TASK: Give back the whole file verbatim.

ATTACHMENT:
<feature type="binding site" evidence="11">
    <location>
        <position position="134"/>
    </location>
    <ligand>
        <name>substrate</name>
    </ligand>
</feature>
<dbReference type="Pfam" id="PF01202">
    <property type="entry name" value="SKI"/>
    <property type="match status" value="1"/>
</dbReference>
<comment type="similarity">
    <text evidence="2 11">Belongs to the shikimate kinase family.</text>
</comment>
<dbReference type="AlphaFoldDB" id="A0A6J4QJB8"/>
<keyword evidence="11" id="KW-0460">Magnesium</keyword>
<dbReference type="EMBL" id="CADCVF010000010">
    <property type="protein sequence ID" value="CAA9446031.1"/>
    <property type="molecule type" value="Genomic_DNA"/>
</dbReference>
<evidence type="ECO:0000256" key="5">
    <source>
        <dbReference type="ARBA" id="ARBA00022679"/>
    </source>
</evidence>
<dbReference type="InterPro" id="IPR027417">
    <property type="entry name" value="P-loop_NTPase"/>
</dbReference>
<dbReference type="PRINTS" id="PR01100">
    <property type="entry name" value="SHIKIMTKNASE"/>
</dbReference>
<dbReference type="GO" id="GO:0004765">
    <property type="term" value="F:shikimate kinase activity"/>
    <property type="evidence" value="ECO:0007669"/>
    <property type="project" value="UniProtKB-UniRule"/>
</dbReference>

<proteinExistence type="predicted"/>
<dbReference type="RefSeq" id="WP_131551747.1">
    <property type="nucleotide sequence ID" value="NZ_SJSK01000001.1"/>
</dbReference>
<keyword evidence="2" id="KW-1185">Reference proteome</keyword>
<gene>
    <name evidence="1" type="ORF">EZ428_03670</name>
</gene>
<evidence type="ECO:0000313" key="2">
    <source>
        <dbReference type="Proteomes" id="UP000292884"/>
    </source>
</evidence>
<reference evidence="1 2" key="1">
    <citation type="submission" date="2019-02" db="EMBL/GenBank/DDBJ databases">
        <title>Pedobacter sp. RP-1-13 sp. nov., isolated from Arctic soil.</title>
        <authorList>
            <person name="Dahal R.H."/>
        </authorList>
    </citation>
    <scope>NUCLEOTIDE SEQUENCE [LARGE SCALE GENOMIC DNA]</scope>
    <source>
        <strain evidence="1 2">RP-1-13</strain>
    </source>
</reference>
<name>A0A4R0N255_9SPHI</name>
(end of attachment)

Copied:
<feature type="binding site" evidence="11">
    <location>
        <position position="134"/>
    </location>
    <ligand>
        <name>substrate</name>
    </ligand>
</feature>
<dbReference type="Pfam" id="PF01202">
    <property type="entry name" value="SKI"/>
    <property type="match status" value="1"/>
</dbReference>
<comment type="similarity">
    <text evidence="2 11">Belongs to the shikimate kinase family.</text>
</comment>
<dbReference type="AlphaFoldDB" id="A0A6J4QJB8"/>
<keyword evidence="11" id="KW-0460">Magnesium</keyword>
<dbReference type="EMBL" id="CADCVF010000010">
    <property type="protein sequence ID" value="CAA9446031.1"/>
    <property type="molecule type" value="Genomic_DNA"/>
</dbReference>
<evidence type="ECO:0000256" key="5">
    <source>
        <dbReference type="ARBA" id="ARBA00022679"/>
    </source>
</evidence>
<dbReference type="InterPro" id="IPR027417">
    <property type="entry name" value="P-loop_NTPase"/>
</dbReference>
<dbReference type="PRINTS" id="PR01100">
    <property type="entry name" value="SHIKIMTKNASE"/>
</dbReference>
<dbReference type="GO" id="GO:0004765">
    <property type="term" value="F:shikimate kinase activity"/>
    <property type="evidence" value="ECO:0007669"/>
    <property type="project" value="UniProtKB-UniRule"/>
</dbReference>

<proteinExistence type="predicted"/>
<dbReference type="RefSeq" id="WP_131551747.1">
    <property type="nucleotide sequence ID" value="NZ_SJSK01000001.1"/>
</dbReference>
<keyword evidence="2" id="KW-1185">Reference proteome</keyword>
<gene>
    <name evidence="1" type="ORF">EZ428_03670</name>
</gene>
<evidence type="ECO:0000313" key="2">
    <source>
        <dbReference type="Proteomes" id="UP000292884"/>
    </source>
</evidence>
<reference evidence="1 2" key="1">
    <citation type="submission" date="2019-02" db="EMBL/GenBank/DDBJ databases">
        <title>Pedobacter sp. RP-1-13 sp. nov., isolated from Arctic soil.</title>
        <authorList>
            <person name="Dahal R.H."/>
        </authorList>
    </citation>
    <scope>NUCLEOTIDE SEQUENCE [LARGE SCALE GENOMIC DNA]</scope>
    <source>
        <strain evidence="1 2">RP-1-13</strain>
    </source>
</reference>
<name>A0A4R0N255_9SPHI</name>